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When the U.S. Olympic Bobsled team steps up to compete in the 2014 Winter Olympics in Sochi, Russia, not only will Adam Clark be representing the red, white and blue, he will be representing Owen County.
Clark, who graduated from Owen County High School in 2003, was recently named to the bobsled team. The Centre College graduate will serve as a “pusher” and helping getting the bobsled off to a fast and accurate start will be one of this jobs.
The recognition comes after four long years of hard work and dedication.
When word came down that he had made the team, Clark said his biggest emotion was one of relief.
“I was very relieved once the team was officially named,” Clark said. “The team selection process during an Olympic season is always the most competitive and this year was no different.”
Clark said the competition, as always, was tough and intense with many strong athletes trying to make the team.
“I had faith that I was good enough to make this year’s team but with the number of great athletes who tried out this season I was never sure,” Clark said. “I am glad that my coaches believed in me enough to name me to the national team. It is a great honor to represent the USA in international competition.”
To make a good bobsled athlete, Clark said there are certain prerequisites. You have to have good strength; good speed, and weigh 200 pounds or more.
“Beyond that it takes great coordination to push and load from the side of the sled. It takes great spatial sense to understand the flow of the track without being able to see it,” Clark said.
In addition to the physical attributes, Clark said a tireless work ethic to perform all the sled work and training that goes on outside of the time at the track is required.
“Over an Olympic quadrennial, the coaches try to identify the athletes who have these qualities and then see which of them can produce race results,” Clark said. “I have been fortunate in my career and have shown that I am capable of producing results and winning medals for the USA in international competition and to some degree that separates me from some of the other athletes who tried out for the team this year.”
Clark said he had several great role models throughout life but like most great athletes, credits his mom, Jane Barber, and dad, Mike Clark, for pushing him toward greatness.
“My mom and dad of course played the biggest part in making me the man I am today. They not only encouraged me to chase my dreams but also taught me what it means to work hard in the pursuit of that,” Clark said. “My high-school football coach, Greg Ulasiewicz, really opened my eyes to the possibility of competing at a higher level. Without him, I don’t know if I would’ve played football in college. He showed me that it was possible. And finally my college football coach, Andy Frye, whose team motto continues to be ‘pursue excellence with a vengeance.’ Coach Frye wanted to be perfect in every aspect of the game and I adopted that mindset as it pertains to being an athlete. I learned how to be excellent in all phases of being an athlete and that has taken me to the international level of competition.”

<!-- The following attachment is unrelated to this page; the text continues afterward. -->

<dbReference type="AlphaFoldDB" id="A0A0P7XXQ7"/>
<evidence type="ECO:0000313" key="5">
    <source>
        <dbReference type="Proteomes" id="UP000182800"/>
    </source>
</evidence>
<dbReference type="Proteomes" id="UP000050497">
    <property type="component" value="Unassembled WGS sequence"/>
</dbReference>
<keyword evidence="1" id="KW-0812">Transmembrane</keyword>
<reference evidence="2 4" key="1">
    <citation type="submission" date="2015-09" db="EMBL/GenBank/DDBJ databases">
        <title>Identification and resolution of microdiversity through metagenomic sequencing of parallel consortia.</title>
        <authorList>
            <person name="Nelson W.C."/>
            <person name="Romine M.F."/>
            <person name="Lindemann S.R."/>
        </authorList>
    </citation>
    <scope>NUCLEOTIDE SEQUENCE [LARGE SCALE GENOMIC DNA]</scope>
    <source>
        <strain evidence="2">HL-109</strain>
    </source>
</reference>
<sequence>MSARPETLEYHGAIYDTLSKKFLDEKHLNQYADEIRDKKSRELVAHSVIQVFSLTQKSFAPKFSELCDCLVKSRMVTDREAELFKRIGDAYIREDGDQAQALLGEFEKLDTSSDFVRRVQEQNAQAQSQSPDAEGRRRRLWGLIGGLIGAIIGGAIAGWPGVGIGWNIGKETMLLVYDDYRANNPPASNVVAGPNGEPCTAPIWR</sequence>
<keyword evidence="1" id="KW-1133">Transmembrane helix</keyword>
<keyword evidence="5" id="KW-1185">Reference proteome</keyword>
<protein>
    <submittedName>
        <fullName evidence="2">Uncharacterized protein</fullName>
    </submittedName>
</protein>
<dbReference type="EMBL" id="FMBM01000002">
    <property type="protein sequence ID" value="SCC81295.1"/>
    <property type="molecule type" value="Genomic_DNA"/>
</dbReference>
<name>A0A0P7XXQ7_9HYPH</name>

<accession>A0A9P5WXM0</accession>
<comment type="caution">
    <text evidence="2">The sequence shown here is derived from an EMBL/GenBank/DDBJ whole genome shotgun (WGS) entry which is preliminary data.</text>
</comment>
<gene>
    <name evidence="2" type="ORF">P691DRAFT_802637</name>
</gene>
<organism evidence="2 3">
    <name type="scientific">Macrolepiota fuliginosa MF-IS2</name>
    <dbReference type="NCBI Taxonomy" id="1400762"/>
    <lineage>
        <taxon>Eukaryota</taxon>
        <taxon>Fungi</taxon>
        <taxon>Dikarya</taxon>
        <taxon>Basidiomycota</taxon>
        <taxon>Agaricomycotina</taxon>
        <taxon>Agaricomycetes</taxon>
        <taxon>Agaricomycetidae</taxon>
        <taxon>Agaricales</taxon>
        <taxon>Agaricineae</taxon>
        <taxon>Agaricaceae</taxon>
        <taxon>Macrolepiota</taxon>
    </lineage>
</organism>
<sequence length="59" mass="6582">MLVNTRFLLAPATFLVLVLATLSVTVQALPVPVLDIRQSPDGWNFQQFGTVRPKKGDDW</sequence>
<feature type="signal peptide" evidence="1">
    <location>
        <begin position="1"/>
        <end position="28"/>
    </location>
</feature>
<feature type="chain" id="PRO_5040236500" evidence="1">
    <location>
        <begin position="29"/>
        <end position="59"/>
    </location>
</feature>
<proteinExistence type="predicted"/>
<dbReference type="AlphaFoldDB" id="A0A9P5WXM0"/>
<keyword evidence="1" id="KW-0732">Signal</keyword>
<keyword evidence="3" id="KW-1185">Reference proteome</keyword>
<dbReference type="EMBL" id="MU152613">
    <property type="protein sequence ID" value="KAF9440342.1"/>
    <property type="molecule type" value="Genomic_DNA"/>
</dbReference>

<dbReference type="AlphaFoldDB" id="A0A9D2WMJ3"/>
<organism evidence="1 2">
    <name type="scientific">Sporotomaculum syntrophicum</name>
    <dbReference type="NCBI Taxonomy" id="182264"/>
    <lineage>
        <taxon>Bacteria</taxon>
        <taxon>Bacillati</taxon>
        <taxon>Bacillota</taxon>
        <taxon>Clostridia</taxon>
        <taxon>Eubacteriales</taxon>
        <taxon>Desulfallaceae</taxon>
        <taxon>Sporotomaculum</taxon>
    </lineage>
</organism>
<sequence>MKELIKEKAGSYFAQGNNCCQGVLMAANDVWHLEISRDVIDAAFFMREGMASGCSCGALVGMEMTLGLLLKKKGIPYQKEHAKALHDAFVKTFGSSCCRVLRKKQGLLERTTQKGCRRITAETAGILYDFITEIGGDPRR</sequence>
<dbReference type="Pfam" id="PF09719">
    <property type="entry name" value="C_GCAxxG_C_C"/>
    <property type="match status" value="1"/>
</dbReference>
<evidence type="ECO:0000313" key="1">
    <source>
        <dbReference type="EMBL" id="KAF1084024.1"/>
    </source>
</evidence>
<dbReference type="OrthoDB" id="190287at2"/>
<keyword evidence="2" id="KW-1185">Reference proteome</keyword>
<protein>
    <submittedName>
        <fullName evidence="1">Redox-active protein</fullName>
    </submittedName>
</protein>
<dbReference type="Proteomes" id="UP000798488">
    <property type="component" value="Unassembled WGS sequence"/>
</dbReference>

When he lands in Russia, Clark will be carrying a few mementoes with him to inspire and relax him.
“I always travel with a couple of pictures of my family; my wife, my parents and brother, and my dogs,” Clark said. “It’s not much but it helps me relax during competition and training.”
As he strives for Olympic gold, Clark has become something of a folk hero to some of the students in Owen County. Clark adopted Carol Wooten’s fifth-grade class at Maurice Bowling Middle School last year for the students’ support of his career. He even stopped by their classroom to show his appreciation first hand.
The students, in turn, became avid bobsledding fans.
Clark tells students that he comes from the same background and they can also achieve tier dreams.
“(I tell them) I grew up just like you. I worked on the farm. I rode the bus to school. I went to the old elementary school and the old high school. I played football against Carroll County and Trimble County,” Clark said. “Just because you come from a small place doesn’t mean you can’t do big things. Whether you want to be an athlete or a doctor, go after that; but be prepared to work. To be the best, you have to be passionate about whatever you’re doing. You have to master all parts of your trade not just a few. Have faith that you can achieve your goal and be patient enough to wait for it.”
Although he is confident about the team’s chances in Russia, Clark is leery of making predictions in a sport where the tiniest mistake can cost a team Olympic gold.
“The USA has the athletes and the equipment to win multiple medals in the 2014 Olympic Games but the competition is stiff,” Clark said. “Our sport is contested to the hundredth of a second over two miles of racing on ice. Anything can happen. All we can do is keep working as hard as possible to be ready and have faith that when the time comes we will be.”